Review: Beaten and battered bride-to-be persists in indie drama ‘Erasing Eden’
It’s a flippant comparison to say that “Erasing Eden,” written and directed by Beth Dewey, combines themes from “The Hangover” and “Runaway Bride,” but those big Hollywood films provide the cinematic touchstones for this moody, lyrical indie about a bride-to-be (Breeda Wool) who wakes up — beaten to a pulp — in the desert on her wedding day. Jettisoning any lightness about the scenario, “Erasing Eden” plunges into the danger and gravity of the situation headfirst.
Eden’s jaw is broken, and unable to speak, she’s incredibly vulnerable. We follow her journey as she relies on the tiny kindnesses of strangers to make it one inch further along the way.
Her jaw is wired shut at a hospital, and we mostly hear from her in personal voice memos she had recorded for herself, filled with encouragement and affirmations. It’s a keen device to illustrate the mental and emotional struggles with the reality of her impending wedding day that led her down this path. It’s an otherwise wordless performance from Wool, who is a compelling and committed actor.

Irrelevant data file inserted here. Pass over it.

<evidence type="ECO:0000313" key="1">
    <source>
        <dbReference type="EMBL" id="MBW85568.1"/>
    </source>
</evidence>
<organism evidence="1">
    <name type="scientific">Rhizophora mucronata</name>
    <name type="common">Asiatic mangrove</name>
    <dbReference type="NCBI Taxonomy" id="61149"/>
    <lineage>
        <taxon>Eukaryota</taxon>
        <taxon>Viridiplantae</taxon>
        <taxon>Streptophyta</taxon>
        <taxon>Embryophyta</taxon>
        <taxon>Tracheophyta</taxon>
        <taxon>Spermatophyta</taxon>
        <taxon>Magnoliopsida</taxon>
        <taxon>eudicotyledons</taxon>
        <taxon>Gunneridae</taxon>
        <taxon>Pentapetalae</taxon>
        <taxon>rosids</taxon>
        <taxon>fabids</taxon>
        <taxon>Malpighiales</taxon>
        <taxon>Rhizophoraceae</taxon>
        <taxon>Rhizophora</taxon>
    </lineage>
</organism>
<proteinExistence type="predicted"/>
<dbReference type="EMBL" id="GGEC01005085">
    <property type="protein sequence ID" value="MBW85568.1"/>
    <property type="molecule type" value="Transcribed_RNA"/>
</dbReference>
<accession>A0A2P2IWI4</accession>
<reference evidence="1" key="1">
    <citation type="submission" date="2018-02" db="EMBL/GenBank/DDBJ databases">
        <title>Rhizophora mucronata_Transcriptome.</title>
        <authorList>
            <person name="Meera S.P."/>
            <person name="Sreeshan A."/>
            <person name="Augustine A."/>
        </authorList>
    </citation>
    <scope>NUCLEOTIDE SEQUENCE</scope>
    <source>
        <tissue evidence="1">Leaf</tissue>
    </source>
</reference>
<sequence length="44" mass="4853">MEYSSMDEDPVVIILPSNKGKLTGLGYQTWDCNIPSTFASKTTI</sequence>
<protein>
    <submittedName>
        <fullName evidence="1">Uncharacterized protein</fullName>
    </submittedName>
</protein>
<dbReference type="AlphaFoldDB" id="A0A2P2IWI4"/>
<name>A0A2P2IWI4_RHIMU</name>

“Erasing Eden” is an exploration of self-sabotage and destruction that makes vague gestures toward the self-empowerment found in personal choice, but those morals are lost in the downright disturbing and degrading gauntlet Eden has to walk through to find herself. With so much focus on the darkness, it’s hard to embrace the eventual light.
Running time: 1 hour, 16 minutes
Playing: Arena Cinelounge, Hollywood
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